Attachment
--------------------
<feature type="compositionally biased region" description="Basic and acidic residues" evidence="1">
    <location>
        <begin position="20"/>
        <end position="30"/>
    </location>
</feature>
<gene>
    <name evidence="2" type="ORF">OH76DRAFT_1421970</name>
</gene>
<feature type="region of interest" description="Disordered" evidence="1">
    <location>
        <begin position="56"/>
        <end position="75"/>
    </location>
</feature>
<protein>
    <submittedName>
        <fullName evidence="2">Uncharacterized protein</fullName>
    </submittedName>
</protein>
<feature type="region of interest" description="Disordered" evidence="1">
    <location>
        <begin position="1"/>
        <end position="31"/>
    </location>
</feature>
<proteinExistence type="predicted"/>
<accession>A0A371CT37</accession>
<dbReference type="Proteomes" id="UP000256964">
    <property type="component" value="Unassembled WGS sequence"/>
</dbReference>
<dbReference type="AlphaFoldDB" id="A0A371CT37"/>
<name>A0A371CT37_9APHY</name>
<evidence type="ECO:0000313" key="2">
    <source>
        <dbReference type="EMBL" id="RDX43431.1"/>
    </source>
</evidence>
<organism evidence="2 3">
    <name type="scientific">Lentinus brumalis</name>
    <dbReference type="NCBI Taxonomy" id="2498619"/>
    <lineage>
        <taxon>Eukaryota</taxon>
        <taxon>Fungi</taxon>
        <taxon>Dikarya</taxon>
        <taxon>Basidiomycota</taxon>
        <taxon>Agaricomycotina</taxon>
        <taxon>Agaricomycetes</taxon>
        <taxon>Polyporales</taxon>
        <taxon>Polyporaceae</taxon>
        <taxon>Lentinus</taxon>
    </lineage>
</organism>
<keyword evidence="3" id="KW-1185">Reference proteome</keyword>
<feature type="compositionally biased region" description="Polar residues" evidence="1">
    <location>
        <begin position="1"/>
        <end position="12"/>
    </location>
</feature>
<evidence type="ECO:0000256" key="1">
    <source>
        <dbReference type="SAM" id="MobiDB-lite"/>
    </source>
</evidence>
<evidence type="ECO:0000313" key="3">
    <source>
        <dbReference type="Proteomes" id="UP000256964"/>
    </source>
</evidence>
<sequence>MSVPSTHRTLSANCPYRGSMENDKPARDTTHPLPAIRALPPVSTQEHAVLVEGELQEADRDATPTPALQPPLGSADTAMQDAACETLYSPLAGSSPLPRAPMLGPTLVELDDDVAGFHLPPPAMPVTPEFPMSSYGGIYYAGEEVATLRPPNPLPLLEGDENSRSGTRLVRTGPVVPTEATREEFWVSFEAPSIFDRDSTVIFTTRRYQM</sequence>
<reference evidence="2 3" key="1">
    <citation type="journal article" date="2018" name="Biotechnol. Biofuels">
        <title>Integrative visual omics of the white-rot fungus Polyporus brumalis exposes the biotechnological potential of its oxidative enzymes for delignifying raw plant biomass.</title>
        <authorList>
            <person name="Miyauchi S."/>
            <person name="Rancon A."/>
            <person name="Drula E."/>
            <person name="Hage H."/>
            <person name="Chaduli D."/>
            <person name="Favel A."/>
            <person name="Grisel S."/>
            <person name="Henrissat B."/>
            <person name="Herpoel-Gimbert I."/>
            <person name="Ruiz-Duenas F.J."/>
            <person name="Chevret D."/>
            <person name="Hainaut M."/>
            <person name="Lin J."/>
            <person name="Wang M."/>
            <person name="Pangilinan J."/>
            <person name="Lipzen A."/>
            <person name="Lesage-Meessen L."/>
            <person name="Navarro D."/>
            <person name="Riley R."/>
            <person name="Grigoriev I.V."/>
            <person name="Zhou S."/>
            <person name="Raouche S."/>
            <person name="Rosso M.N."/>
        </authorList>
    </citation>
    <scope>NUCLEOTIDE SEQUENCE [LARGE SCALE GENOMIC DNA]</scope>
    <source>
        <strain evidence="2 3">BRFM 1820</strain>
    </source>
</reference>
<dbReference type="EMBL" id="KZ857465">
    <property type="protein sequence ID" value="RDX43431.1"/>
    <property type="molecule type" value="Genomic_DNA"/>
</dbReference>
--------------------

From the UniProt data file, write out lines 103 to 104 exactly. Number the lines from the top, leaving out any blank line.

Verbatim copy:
        <strain evidence="2 3">BRFM 1820</strain>
    </source>